Only MBA can understand these phrases
Every industry has its own lingo. Business-school jargon may be especially perplexing to outsiders. To help clear up some of the confusion, we asked two MBA grads about the most unusual terms and phrases they picked up in business school. Paul Ollinger graduated from the Tuck School of Business at Dartmouth in 1997 and was an early Facebook employee before becoming a standup comedian. Alex Dea graduated from the University of North Carolina at Chapel Hill’s Kenan-Flagler Business School in 2015 and is now a product marketing manager at Salesforce. Read on to find out what MBAs really mean when they call you a “Herbie.”
The “resume lock” is a high-level review of your resume during an interview. Dea said: “It’s almost like a very short, succinct elevator pitch about your background or what you’ve done, the skills that you have, anything that gleans a little bit into how your personal and professional life connect.”
PAR and STAR
These are two frameworks that MBA students use either to describe their accomplishments on a resume or answer interview questions, Dea said. “You don’t always get a lot of time for interviews, so you want to make sure that you’re being concise.” PAR stands for “Problem, Action, Result.” If you’re using this format, Dea explained, “you would talk about the problem, then you would dig into the actions that you took to help solve the problem, and then you would finally close with the end result that you specifically made.” STAR is very similar – it stands for “Situation, Task, Action, Result.”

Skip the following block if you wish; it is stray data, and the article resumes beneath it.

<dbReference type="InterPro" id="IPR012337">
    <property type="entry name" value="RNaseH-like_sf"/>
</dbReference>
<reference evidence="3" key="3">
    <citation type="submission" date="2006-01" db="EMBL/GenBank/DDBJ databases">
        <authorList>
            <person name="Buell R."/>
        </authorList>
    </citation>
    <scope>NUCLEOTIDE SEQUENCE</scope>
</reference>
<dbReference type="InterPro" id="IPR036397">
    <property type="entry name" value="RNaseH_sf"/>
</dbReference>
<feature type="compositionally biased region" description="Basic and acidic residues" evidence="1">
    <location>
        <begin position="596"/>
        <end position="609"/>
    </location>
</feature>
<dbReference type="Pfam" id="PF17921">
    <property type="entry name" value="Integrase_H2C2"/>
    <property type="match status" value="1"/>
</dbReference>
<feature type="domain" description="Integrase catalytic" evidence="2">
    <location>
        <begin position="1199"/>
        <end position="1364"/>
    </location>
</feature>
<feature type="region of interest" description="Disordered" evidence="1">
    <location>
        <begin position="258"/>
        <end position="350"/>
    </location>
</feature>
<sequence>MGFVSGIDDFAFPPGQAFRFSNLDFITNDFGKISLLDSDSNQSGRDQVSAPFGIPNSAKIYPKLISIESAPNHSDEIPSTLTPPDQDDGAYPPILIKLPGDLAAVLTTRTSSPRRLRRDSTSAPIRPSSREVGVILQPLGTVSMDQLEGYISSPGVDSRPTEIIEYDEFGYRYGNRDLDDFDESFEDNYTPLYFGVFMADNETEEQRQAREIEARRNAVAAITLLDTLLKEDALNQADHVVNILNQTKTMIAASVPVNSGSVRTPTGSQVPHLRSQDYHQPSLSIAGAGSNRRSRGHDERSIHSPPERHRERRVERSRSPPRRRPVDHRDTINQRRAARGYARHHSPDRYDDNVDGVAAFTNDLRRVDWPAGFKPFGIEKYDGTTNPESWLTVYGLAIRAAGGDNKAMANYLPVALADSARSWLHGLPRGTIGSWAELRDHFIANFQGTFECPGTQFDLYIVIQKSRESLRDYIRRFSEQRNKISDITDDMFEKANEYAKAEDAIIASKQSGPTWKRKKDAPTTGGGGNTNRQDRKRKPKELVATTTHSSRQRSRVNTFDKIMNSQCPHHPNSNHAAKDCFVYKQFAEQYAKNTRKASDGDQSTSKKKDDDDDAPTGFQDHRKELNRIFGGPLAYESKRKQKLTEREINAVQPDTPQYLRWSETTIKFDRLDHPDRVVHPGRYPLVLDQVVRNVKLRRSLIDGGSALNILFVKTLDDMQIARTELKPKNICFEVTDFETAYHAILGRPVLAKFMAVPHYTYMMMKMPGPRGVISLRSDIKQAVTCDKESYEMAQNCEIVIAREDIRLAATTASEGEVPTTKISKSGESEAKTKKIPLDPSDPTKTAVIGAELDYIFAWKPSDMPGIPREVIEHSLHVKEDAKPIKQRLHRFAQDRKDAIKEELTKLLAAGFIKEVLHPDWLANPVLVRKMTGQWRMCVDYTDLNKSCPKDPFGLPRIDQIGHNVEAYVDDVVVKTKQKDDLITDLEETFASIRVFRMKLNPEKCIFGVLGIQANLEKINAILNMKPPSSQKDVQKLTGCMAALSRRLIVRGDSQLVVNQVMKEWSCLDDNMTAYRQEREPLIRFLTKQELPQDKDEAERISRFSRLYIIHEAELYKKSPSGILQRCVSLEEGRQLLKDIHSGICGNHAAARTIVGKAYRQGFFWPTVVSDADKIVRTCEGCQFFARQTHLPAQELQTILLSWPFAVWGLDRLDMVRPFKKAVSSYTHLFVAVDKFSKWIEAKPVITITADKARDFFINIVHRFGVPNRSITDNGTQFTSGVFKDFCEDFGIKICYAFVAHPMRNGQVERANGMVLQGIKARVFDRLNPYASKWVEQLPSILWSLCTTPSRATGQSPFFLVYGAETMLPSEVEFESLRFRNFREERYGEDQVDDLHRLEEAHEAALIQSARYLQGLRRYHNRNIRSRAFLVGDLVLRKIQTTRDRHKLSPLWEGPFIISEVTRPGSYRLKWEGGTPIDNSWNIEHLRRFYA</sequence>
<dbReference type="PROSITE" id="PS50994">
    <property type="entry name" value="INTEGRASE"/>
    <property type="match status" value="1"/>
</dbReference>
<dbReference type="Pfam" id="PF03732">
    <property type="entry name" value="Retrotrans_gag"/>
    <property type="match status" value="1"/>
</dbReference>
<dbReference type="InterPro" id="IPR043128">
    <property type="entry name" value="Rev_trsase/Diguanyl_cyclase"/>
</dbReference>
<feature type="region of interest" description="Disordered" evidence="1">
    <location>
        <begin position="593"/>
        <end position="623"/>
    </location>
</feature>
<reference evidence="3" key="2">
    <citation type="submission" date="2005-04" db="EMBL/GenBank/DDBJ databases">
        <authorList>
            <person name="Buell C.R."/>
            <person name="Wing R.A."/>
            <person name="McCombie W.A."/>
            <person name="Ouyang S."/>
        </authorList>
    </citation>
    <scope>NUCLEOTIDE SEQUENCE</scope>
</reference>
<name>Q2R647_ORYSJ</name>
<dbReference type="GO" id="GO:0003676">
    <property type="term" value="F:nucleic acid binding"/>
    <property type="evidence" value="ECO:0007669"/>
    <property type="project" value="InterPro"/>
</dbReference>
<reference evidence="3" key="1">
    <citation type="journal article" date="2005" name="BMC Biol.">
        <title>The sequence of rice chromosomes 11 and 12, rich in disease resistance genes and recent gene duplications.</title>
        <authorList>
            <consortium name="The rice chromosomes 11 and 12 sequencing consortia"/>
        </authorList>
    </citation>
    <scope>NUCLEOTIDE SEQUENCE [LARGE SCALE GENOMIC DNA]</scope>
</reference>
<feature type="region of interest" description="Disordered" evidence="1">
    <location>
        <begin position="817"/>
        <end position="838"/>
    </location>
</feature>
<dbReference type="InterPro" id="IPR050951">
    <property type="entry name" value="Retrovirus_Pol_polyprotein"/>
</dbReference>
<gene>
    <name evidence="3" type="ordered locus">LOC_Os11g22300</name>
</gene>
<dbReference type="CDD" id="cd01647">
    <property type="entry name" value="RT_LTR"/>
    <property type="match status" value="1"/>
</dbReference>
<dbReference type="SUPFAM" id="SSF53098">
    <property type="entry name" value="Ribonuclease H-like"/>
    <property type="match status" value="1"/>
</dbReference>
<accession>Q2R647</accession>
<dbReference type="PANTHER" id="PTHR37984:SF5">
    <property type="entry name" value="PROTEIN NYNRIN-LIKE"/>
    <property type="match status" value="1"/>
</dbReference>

Blue ocean and red ocean
Blue ocean is a “nerdy way of describing a market that has yet to be chummed up with competitors or great whites (which are, by the way, man-eating killing machines).” Red ocean is a “nerdy way of describing a market chummed up with competitors and man-killing sharks.”
The 4 P’s of marketing
“Four things — Product, Place, Price, Promotion — contribute to making a product successful or not,” Ollinger writes in his book. The four P’s are also called the “marketing mix,” a term that was popularised in the 1950s by Neil Borden.
The 3 C’s
Ollinger defines the term in his book: A “business model developed by Kenichi Ohmae… It analyses how the dynamics of Customer, Competition, and Corporation lead to the strategic advantage.”
Ollinger says this term is a “framework for analyzing a business’ situation by looking at their Strengths, Weaknesses, Opportunities, Threats.”
Circle of death
At a business school networking event, Dea said, there will typically be more students than potential employers. “What ends up happening is that a lot of students congregate around one employee,” Dea said. “It looks like a circle where there are one employee and the rest of the students are around him or her and it is a game of back and forth of question and answer.” The term is tongue-in-cheek, Dea added, because all MBA students know it’s an unfortunate part of the recruitment process.
The 1984 novel “The Goal,” by Eliyahu M Goldratt, is often assigned at top business programmes. The novel explores principles of operations and supply chains. In one storyline, a boy named Herbie is on a Boy Scout hike and ends up holding up the rest of the troops. So “Herbie” has become synonymous for “bottleneck,” or the thing that’s holding people up.